Software Engineering 17/03/2021

Rewriting the Technical Interview, in Mathematica

Patrick Stevens is a Developer at G-Research.

Mandatory prerequisite reading for this post: Kyle Kingsbury’s “Technical Interview” series. Don’t read further until you’ve read from at least “Reversing the Technical Interview” through to the fourth interview, “Rewriting the Technical Interview”. I promise that it will be worth your time.

In Kyle Kingsbury’s excellent Rewriting the Technical Interview, our protagonist solves FizzBuzz in Clojure by copy-pasting a solution written in C, and then building a term-rewriting system in Clojure to evaluate the C code directly.

The reason this approach was so worthy of inclusion in the “Technical Interview” series is because Clojure is manifestly unsuited to approaching the problem in this way. Much of the piece is devoted to building a term-rewriting system, even before getting to the meaty work of constructing the appropriate macros so that Clojure accepts the input C expression in a form which Clojure can manipulate. But an interesting question on Hacker News arose: could this be done easily in a language which already supports term rewriting?

A very quick intro to Mathematica

Wolfram Mathematica is an implementation of the Wolfram Language, a language which is rather unusually based on M-expressions (as opposed to the standard S-expressions of LISP). Usefully, it has excellent term-rewriting capabilities, and idiomatic Mathematica code often makes use of the function Replace and its friends to traverse the form of an expression and apply replacement rules at various points. This machinery comes out-of-the-box and could be used to replace the first half of Rewriting the Technical Interview if the language of choice were the Wolfram Language rather than Clojure.

However, a fundamental and unusual design feature of the Wolfram Language goes much further.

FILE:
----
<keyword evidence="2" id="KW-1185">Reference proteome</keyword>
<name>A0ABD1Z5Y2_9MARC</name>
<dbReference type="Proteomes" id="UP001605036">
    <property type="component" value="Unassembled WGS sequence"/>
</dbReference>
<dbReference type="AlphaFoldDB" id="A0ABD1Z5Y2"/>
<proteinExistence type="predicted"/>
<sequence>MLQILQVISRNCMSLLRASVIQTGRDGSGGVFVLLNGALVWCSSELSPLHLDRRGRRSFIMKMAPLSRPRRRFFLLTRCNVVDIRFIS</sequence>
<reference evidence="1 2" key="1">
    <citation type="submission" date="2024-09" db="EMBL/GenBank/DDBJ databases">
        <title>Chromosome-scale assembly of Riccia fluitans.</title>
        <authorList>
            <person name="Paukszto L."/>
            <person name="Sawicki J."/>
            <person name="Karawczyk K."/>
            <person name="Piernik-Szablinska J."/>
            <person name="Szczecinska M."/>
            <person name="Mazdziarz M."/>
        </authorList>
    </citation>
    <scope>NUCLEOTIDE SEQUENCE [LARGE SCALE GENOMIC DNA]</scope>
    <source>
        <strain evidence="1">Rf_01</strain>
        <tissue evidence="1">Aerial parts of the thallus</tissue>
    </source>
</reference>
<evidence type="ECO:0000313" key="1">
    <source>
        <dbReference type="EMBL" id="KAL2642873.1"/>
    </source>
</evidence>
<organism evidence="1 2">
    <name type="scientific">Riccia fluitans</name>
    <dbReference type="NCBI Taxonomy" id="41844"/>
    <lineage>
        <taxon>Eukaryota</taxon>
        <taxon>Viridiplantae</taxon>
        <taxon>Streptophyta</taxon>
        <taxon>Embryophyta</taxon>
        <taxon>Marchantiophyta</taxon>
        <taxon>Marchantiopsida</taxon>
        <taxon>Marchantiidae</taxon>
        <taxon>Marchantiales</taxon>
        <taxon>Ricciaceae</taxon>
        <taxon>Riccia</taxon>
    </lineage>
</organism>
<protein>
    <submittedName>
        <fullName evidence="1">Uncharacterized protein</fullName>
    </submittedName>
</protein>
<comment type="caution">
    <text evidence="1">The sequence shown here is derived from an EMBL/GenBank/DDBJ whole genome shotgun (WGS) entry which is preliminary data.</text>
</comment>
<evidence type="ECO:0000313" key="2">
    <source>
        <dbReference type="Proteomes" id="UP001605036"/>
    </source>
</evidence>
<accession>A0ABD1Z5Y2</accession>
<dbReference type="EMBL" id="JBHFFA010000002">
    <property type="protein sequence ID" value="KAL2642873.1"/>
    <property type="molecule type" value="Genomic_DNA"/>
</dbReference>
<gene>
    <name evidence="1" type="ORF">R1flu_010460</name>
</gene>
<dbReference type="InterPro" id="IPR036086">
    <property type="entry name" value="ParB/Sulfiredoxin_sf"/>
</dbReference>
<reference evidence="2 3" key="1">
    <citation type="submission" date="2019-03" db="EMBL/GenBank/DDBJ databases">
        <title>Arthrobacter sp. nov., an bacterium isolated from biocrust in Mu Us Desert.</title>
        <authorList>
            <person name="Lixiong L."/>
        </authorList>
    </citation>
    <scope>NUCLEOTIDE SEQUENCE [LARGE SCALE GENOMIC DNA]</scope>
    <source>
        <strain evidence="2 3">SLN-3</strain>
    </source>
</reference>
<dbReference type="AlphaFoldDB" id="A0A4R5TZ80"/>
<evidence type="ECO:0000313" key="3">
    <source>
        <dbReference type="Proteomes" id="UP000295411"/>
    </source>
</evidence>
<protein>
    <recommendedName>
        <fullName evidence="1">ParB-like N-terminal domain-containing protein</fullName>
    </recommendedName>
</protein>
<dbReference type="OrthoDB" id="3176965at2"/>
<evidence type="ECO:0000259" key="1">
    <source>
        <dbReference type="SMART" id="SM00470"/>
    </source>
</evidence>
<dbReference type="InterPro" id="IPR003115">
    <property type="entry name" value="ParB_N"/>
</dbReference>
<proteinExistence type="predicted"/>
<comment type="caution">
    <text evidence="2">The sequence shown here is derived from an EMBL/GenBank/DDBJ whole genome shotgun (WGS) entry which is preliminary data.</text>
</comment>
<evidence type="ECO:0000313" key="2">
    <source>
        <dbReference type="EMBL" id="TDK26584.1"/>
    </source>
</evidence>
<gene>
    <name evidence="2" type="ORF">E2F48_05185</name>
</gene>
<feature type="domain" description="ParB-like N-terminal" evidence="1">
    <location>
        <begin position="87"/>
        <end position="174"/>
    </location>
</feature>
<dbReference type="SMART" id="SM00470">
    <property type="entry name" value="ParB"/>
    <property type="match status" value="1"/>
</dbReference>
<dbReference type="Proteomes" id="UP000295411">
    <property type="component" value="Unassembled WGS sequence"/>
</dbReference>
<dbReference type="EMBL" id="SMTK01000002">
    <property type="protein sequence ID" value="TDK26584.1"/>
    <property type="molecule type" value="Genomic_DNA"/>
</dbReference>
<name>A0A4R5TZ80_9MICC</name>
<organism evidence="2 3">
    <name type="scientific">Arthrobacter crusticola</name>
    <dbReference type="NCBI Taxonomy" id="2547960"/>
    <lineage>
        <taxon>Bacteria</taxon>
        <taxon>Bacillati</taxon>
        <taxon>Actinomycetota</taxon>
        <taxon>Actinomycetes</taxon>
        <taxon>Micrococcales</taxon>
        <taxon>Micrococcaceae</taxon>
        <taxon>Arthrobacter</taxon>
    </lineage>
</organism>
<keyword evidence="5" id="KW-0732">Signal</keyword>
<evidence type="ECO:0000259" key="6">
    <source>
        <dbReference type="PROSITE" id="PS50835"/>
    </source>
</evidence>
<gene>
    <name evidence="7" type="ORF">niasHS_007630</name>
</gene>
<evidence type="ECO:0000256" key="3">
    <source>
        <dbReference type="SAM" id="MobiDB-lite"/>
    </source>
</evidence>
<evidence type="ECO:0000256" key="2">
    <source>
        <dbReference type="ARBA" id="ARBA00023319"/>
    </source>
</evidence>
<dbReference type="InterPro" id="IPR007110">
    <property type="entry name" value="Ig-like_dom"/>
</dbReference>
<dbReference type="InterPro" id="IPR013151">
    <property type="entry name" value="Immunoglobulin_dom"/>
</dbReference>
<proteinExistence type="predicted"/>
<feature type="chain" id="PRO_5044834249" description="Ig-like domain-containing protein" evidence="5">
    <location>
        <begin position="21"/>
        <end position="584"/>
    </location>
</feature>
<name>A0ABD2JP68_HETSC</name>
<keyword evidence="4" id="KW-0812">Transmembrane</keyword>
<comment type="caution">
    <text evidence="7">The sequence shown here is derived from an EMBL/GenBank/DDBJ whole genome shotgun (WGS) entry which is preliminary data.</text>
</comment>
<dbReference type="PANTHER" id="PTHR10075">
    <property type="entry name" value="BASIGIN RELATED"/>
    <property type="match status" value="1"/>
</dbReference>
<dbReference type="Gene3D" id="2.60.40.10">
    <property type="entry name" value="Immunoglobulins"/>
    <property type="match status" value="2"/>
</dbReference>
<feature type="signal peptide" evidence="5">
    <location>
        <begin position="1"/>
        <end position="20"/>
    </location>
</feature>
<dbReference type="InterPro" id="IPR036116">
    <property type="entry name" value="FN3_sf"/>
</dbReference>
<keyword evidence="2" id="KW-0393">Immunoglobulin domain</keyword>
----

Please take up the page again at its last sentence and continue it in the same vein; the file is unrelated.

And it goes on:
In fact, functions are usually defined as replacement rules. To “define a function” is (more or less) to add one or more rules to a kind of global replacement table. Whenever Mathematica encounters an expression which has a form matching the structure of a rule in its global replacement table, it replaces that expression with the right-hand-side of that rule. This is precisely the functionality required to solve FizzBuzz using the insane method of the original post.

Brief example

We can “define the function $f(x) = x^2$” by setting up a global replacement rule as follows:

f[x_] := Power[x, 2]

Whenever Mathematica encounters the symbol f applied to a single argument (here bound to the name x), it will replace the matched expression with Power[x, 2].

For example, the expression g[f[x, 3], f[6], f[y]] (where g has not yet had any replacement rules set up for it) is evaluated in several steps:

  • Mathematica walks the expression to discover all the sub-expressions. Most of them clearly have no replacement rules set up for them, so are left untouched (for example, x, 3, y).
  • f[6] and f[y] match the structure of the left-hand-side of the rule f[x_] := Power[x, 2], so they are evaluated, into Power[6, 2] and Power[y, 2] respectively.
  • Power[6, 2] matches a built-in rule and is evaluated to 36. Power[y, 2] matches no built-in rules (and no user-defined rules) so is left unevaluated.
  • f[x, 3] does not match the structure of the left-hand-side of any known rule. It has head f, but there are two arguments (x and 3), whereas the pattern f[x_] strictly matches only the head f applied to one argument. So f[x, 3] is left unevaluated.

The final result is g[f[x, 3], 36, Power[y, 2]].

Solving the problem

We want to be able to accept the following expression as valid Wolfram Language code.

for (i = 1 ; i < 101 ; i++) {
    if (i % 15 == 0) {
        println ("FizzBuzz");
    } else if (i % 3 == 0) {
        println ("Fizz");
    } else if (i % 5 == 0) {
        println ("Buzz");
    } else {
        println (i);

This code is very much not valid, but we wish to set up Mathematica so that it recognises it as valid code (without having to put the code into a string or anything; just a direct paste into a notebook cell).

To do this, we need to know at a high level what happens when we evaluate a cell in Mathematica’s notebook interface. Mathematica’s documentation, as ever, is exemplary for this purpose, and there are a number of tutorials (starting with Low-Level Notebook Structure) which point the reader towards the necessary symbols.

In brief, then, Mathematica proceeds as follows. We will expand on all the magic here very soon.